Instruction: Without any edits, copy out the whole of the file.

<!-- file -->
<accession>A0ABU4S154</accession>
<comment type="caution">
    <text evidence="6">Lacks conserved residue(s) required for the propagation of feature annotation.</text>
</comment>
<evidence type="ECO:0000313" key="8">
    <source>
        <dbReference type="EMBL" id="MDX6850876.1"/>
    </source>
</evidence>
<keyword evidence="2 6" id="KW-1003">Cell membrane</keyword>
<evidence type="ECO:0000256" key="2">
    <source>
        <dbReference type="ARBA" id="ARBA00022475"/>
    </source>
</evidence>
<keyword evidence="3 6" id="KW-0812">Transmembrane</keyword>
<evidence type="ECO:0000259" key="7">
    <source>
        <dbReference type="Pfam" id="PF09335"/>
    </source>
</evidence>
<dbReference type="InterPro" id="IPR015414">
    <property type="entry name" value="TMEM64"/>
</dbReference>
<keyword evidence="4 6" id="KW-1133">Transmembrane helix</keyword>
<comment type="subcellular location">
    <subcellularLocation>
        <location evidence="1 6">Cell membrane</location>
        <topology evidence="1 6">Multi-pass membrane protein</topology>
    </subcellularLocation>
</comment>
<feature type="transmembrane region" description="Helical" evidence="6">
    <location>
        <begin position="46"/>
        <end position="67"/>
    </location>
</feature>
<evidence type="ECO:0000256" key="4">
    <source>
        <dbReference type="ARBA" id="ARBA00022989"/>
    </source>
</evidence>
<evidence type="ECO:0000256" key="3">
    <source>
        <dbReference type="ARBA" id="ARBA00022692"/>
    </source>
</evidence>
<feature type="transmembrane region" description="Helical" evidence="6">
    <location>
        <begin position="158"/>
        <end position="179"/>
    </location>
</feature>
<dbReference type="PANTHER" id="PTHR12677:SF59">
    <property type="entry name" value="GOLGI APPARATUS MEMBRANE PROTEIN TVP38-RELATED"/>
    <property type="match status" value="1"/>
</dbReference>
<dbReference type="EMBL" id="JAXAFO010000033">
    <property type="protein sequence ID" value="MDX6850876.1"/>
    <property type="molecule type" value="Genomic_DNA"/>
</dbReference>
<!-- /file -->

<accession>A0ABU4S154</accession>
<comment type="caution">
    <text evidence="6">Lacks conserved residue(s) required for the propagation of feature annotation.</text>
</comment>
<evidence type="ECO:0000313" key="8">
    <source>
        <dbReference type="EMBL" id="MDX6850876.1"/>
    </source>
</evidence>
<keyword evidence="2 6" id="KW-1003">Cell membrane</keyword>
<evidence type="ECO:0000256" key="2">
    <source>
        <dbReference type="ARBA" id="ARBA00022475"/>
    </source>
</evidence>
<keyword evidence="3 6" id="KW-0812">Transmembrane</keyword>
<evidence type="ECO:0000259" key="7">
    <source>
        <dbReference type="Pfam" id="PF09335"/>
    </source>
</evidence>
<dbReference type="InterPro" id="IPR015414">
    <property type="entry name" value="TMEM64"/>
</dbReference>
<keyword evidence="4 6" id="KW-1133">Transmembrane helix</keyword>
<comment type="subcellular location">
    <subcellularLocation>
        <location evidence="1 6">Cell membrane</location>
        <topology evidence="1 6">Multi-pass membrane protein</topology>
    </subcellularLocation>
</comment>
<feature type="transmembrane region" description="Helical" evidence="6">
    <location>
        <begin position="46"/>
        <end position="67"/>
    </location>
</feature>
<evidence type="ECO:0000256" key="4">
    <source>
        <dbReference type="ARBA" id="ARBA00022989"/>
    </source>
</evidence>
<evidence type="ECO:0000256" key="3">
    <source>
        <dbReference type="ARBA" id="ARBA00022692"/>
    </source>
</evidence>
<feature type="transmembrane region" description="Helical" evidence="6">
    <location>
        <begin position="158"/>
        <end position="179"/>
    </location>
</feature>
<dbReference type="PANTHER" id="PTHR12677:SF59">
    <property type="entry name" value="GOLGI APPARATUS MEMBRANE PROTEIN TVP38-RELATED"/>
    <property type="match status" value="1"/>
</dbReference>
<dbReference type="EMBL" id="JAXAFO010000033">
    <property type="protein sequence ID" value="MDX6850876.1"/>
    <property type="molecule type" value="Genomic_DNA"/>
</dbReference>